US drug giant Pfizer saw its shares inch up 1.1% to close at $21.74 following news that its atypical antipsychotic Zeldox (ziprasidone HCl) has received the green light in 11 European Union member states and two EU observer countries for the treatment of acute bipolar mania.
Zeldox is already sold in the 11 EU member states as a treatment for schizophrenia, and is marketed as Geodon in the USA, where it received its first regulatory nod for the condition in February 2001 [[19/02/1a]] and for this new use in August last year [[24/08/04b]].
Prompt and effective control of acute mania is an important treatment goal as patients are at a higher risk for impulsive and dangerous behaviours, often requiring psychiatric hospitalisation. Clinical studies to date have demonstrated Zeldox’ ability to rapidly improve acute manic symptoms and to sustain these improvements over a 12-week study period, the firm said.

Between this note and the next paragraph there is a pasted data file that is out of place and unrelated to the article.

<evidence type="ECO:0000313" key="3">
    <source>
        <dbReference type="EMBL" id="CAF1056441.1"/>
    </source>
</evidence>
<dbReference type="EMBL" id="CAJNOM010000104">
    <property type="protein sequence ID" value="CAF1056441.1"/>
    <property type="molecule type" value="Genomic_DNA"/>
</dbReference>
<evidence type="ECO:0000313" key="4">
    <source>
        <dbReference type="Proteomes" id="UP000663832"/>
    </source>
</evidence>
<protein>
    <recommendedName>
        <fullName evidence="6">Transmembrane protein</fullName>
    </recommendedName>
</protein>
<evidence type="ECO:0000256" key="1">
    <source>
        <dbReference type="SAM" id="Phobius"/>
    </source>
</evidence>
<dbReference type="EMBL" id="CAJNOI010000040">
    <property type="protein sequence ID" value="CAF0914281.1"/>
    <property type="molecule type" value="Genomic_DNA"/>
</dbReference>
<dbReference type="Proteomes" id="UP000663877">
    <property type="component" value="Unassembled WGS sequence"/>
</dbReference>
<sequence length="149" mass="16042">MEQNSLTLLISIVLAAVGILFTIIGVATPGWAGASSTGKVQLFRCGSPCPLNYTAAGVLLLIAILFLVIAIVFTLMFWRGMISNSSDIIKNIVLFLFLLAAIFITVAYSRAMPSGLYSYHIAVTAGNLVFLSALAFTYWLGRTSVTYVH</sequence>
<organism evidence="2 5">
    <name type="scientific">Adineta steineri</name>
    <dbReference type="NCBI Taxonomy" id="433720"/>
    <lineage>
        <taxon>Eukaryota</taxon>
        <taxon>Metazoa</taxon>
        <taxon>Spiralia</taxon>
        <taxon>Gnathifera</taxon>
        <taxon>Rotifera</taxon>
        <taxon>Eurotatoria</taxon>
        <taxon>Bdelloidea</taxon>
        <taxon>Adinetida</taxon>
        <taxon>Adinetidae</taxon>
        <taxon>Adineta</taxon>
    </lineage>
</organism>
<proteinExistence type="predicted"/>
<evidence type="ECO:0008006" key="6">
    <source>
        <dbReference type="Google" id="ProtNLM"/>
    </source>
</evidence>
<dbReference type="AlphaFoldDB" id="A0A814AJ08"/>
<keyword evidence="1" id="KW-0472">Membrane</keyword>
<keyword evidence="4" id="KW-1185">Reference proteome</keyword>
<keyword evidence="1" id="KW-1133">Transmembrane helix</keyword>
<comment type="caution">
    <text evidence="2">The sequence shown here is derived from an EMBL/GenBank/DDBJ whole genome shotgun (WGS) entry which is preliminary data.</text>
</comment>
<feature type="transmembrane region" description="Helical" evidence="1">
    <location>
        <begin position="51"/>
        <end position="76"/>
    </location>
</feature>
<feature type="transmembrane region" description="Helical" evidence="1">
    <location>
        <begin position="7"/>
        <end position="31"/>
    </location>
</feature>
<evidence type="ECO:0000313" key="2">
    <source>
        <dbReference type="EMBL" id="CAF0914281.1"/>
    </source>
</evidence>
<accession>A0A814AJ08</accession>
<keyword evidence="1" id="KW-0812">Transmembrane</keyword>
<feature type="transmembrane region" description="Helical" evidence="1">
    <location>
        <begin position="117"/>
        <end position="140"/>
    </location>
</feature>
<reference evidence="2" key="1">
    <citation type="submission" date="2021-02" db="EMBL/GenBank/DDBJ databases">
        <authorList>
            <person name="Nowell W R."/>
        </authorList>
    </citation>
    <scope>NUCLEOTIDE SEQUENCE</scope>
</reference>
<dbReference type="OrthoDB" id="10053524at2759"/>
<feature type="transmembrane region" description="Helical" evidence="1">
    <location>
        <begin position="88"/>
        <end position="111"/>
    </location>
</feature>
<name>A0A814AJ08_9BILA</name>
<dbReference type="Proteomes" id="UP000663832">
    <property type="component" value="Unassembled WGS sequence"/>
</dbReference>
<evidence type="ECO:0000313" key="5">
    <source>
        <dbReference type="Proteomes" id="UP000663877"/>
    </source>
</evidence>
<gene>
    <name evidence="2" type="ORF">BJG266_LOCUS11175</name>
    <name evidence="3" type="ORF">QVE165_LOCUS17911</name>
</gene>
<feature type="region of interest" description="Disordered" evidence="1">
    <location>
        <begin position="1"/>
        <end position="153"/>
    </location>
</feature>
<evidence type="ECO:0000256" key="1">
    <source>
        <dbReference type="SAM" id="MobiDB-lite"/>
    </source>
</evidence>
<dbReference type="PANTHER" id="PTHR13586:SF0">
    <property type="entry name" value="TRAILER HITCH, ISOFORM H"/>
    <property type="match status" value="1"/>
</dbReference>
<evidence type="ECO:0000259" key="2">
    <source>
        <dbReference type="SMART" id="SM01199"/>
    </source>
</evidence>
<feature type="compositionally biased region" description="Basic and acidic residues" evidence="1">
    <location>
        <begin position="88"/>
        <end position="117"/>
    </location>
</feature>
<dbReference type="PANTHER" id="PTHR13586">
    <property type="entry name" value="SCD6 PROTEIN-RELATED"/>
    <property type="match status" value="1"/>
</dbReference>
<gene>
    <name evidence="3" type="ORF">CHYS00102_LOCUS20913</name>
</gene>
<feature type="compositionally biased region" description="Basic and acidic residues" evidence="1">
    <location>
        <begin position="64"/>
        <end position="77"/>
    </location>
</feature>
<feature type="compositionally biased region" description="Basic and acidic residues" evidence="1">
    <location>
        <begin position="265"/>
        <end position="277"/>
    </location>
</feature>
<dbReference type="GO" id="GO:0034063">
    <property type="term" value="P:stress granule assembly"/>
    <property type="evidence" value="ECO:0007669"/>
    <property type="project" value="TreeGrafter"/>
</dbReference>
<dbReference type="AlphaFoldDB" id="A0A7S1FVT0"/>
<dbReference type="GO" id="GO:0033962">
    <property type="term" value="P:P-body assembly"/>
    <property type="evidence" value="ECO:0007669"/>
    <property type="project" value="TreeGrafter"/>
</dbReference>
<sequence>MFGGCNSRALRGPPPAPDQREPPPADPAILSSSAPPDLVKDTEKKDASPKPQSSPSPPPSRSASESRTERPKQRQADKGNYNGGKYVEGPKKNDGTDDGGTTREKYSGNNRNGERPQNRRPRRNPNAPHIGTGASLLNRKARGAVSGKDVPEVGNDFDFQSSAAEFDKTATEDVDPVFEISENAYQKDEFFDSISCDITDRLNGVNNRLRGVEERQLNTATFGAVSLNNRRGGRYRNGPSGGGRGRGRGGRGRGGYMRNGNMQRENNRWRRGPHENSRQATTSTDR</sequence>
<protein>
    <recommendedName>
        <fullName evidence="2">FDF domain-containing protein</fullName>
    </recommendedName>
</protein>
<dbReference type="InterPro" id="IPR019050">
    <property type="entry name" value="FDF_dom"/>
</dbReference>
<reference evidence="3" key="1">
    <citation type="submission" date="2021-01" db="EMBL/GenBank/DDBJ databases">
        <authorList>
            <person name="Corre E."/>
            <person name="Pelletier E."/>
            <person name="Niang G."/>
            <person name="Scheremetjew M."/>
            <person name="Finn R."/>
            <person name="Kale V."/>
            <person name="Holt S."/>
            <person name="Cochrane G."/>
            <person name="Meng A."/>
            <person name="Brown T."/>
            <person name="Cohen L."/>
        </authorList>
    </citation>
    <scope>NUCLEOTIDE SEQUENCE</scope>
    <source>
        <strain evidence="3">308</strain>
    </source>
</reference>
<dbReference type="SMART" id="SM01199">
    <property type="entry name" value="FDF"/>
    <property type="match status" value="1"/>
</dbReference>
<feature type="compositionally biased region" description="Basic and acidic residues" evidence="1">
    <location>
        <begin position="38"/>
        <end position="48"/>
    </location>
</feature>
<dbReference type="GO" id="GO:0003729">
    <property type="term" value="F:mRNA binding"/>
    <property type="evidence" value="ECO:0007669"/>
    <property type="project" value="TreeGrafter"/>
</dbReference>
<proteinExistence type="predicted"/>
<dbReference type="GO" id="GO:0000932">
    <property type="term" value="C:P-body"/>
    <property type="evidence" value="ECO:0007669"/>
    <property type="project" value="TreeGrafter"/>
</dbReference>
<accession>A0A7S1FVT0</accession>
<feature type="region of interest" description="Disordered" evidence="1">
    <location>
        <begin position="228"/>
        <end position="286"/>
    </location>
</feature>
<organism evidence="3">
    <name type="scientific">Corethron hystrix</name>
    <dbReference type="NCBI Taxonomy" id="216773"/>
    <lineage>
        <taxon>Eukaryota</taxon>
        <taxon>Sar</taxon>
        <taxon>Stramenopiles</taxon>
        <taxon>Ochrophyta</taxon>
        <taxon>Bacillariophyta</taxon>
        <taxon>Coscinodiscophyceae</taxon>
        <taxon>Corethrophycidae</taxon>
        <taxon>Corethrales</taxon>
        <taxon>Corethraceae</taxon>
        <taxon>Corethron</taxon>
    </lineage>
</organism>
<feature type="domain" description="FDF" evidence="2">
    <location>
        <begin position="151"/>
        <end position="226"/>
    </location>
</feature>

In what may come to represent an important treatment advantage, clinical studies have revealed no significant adverse effects on weight, cholesterol or triglycerides with use of Zeldox, which are often associated with similar therapies. Pfizer is hoping that the agent’s beneficial profile in terms of weight gain will help it grab a larger stake of the market, which is still largely dominated by Eli Lilly’s Zyprexa (olanzapine).
Summing up the agent’s potential, Dr Joseph Feczko, Pfizer’s chief medical officer, said: "Zeldox provides rapid control of manic and mixed episodes in bipolar disorder and a favourable weight profile, which are highly valued by patients and the medical community."